Title: Caleb's Crossing
Author: Geraldine Brooks
Geraldine Brooks is one of those authors whose books I will always read just on the basis of her reputation. I bought Caleb's Crossing on the day it was released, and it waited on my nightstand, like a reward, until I went on vacation, where I planned to relish every word of the novel. Brooks moved to Martha's Vineyard several years ago, and it provides the main setting for the novel, which follows Bethia Mayfield, the fifteen-year-old daughter of the island's first minister (we're talking 1640s here) and Caleb Cheesshahteaumauk, the native boy who her father takes under his wing to educate and serve as a bridge between the two cultures on the island. The story moves to the early years of Harvard College and involves a little bit of romance, a lot of early women's lib, and way too much death by disease, murder, and drowning.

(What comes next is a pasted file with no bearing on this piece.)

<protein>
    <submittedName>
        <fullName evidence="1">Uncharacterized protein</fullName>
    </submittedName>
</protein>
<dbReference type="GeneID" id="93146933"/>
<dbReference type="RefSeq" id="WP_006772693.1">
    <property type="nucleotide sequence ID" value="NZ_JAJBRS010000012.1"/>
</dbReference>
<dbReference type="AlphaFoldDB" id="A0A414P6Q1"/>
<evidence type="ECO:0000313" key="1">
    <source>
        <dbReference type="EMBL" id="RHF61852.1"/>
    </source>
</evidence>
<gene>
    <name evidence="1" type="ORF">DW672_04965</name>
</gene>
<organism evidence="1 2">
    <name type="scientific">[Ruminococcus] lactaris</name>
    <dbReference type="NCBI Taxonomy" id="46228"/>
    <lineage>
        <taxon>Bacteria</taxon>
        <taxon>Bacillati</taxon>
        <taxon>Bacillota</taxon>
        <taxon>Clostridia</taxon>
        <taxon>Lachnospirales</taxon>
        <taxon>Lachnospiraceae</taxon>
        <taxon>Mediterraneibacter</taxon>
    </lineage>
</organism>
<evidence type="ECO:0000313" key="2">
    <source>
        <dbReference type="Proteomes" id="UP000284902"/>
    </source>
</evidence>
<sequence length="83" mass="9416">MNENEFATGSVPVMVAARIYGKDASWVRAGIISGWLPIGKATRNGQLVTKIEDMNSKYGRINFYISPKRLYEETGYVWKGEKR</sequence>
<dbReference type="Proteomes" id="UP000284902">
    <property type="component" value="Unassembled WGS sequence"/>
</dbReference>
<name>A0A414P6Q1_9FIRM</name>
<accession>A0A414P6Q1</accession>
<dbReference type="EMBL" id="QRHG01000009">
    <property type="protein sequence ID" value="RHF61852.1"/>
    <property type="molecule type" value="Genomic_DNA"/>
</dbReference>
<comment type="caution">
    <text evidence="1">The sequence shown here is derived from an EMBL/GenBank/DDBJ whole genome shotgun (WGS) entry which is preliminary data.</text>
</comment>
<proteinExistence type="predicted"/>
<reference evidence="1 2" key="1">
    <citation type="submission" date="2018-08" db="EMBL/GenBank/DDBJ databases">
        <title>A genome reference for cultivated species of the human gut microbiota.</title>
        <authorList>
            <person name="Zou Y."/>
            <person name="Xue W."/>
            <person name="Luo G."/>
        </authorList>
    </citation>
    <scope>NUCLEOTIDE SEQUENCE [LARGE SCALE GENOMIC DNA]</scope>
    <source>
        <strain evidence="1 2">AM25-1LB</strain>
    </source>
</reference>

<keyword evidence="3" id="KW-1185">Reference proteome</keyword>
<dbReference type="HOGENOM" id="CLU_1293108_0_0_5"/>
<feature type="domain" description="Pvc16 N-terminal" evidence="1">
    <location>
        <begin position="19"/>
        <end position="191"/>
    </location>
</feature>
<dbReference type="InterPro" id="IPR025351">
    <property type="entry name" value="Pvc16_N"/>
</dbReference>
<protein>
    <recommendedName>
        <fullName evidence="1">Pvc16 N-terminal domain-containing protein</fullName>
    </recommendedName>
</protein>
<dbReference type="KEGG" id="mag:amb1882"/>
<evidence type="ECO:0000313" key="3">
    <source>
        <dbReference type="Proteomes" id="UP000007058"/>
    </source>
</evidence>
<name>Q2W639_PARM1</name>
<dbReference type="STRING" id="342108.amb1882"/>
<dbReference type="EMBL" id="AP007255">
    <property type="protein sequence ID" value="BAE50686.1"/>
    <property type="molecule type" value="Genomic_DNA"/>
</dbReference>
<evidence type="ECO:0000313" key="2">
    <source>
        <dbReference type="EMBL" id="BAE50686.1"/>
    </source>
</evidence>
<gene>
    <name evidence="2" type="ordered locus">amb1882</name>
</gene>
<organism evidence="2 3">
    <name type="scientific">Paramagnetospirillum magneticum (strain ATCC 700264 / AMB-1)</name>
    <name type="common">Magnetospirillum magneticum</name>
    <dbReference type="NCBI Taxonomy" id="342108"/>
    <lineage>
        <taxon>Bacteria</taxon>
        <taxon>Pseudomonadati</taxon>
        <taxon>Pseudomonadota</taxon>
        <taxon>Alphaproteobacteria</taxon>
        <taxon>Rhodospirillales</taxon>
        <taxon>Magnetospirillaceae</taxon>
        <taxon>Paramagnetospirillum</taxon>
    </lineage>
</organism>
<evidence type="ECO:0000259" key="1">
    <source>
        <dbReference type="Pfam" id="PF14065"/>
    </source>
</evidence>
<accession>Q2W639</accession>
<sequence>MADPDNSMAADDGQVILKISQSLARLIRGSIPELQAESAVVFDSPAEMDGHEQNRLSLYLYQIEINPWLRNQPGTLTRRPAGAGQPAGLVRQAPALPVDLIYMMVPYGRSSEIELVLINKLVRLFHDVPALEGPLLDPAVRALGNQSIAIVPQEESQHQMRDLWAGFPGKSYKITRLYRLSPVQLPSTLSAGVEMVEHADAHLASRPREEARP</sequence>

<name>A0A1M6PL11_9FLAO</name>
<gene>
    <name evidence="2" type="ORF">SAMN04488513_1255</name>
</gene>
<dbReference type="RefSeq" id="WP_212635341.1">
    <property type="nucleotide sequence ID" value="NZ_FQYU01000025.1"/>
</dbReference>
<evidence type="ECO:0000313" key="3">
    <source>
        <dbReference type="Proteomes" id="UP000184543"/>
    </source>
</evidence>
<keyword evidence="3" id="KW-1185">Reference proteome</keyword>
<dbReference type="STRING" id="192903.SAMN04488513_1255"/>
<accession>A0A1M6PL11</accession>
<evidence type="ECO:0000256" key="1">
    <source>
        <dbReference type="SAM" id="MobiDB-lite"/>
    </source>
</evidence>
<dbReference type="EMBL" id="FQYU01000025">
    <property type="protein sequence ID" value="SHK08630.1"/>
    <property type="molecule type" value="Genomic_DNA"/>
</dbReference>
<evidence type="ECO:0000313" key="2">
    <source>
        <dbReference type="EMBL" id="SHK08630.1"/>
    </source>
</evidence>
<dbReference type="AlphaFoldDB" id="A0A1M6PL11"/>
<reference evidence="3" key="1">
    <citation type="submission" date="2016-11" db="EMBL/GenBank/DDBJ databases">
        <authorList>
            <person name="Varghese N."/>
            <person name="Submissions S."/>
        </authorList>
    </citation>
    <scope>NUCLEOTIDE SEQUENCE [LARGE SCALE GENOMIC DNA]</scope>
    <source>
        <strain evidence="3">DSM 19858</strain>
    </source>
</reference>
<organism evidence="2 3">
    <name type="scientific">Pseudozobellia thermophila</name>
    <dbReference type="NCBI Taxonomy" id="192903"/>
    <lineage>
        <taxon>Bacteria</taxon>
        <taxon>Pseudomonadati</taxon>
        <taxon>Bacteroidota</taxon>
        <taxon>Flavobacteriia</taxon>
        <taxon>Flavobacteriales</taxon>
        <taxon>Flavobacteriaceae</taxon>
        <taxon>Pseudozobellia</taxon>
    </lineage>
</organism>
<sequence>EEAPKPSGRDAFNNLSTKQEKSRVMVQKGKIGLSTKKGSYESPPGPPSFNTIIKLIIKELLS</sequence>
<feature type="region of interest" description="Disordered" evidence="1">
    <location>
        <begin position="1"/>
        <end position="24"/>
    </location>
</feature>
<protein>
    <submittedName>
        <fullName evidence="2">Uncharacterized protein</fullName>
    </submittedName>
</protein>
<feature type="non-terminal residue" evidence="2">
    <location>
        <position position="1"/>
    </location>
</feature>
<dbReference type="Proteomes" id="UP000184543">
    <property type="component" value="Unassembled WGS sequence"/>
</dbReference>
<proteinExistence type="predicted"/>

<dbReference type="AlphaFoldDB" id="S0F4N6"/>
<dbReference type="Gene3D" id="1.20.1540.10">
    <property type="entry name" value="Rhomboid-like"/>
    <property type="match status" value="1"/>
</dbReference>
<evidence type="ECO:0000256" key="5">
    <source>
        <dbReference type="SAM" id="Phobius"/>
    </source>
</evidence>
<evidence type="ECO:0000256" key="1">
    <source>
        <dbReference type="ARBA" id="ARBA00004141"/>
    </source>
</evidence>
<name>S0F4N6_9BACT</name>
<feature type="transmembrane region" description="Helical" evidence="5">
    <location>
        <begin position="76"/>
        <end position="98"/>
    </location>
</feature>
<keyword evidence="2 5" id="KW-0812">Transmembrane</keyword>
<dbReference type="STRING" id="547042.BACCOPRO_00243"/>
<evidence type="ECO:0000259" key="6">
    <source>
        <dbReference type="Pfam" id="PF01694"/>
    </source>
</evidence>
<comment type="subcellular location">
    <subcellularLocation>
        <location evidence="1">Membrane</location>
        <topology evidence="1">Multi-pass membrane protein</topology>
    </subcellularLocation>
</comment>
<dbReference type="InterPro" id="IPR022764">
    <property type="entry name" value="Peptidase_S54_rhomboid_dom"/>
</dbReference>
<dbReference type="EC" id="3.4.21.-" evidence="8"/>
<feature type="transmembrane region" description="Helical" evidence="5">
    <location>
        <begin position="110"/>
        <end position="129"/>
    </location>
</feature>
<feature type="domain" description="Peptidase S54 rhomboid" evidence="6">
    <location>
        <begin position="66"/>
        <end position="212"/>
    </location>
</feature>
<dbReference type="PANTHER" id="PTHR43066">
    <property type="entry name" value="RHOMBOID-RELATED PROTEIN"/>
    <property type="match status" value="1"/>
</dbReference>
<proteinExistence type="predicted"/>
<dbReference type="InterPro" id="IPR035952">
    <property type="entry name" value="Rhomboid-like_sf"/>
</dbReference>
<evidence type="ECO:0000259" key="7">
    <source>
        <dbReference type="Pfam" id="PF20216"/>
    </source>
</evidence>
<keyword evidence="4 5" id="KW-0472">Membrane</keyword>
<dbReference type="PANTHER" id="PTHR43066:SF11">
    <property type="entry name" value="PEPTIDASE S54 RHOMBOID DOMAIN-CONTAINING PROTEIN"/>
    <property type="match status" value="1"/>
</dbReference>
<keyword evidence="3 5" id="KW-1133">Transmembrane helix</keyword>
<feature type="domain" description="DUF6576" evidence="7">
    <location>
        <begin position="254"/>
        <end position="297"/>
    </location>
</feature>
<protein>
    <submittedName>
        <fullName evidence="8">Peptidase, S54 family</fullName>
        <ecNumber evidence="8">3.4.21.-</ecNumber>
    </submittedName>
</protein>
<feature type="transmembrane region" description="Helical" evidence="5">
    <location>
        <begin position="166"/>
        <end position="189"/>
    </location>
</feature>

It took me a little while to get interested in Caleb's Crossing (which probably has more to do with the fact that while this was a "vacation" it was not at all relaxing and I fell into the bed I was sharing with both girls completely exhausted by the end of the day. And while I like the spunky heroine who is smarter than her brother but can't go to college herself, I feel like that's become kind of too predictable a character from what I'd expect from a Brooks novel and the whole "white men did bad things to then noble savages" theme feels a little heavy-handed (not that it's not an important issue). There's also this one weird passage in the middle where Bethia writes as her elderly self, which feels out of place because it only occurs once (the first half of the novel is basically a diary of one year and the second half is an old-age reflection on the next few years) Eventually, however, I did get caught up with in the story. Brooks's passages about Bethia's little sister had me crying into my pillow at night, and I got to the point where I pushed through the fatigue and just kept reading to the conclusion (even though you'll know how the book ends if you read the afterword before you come to the end).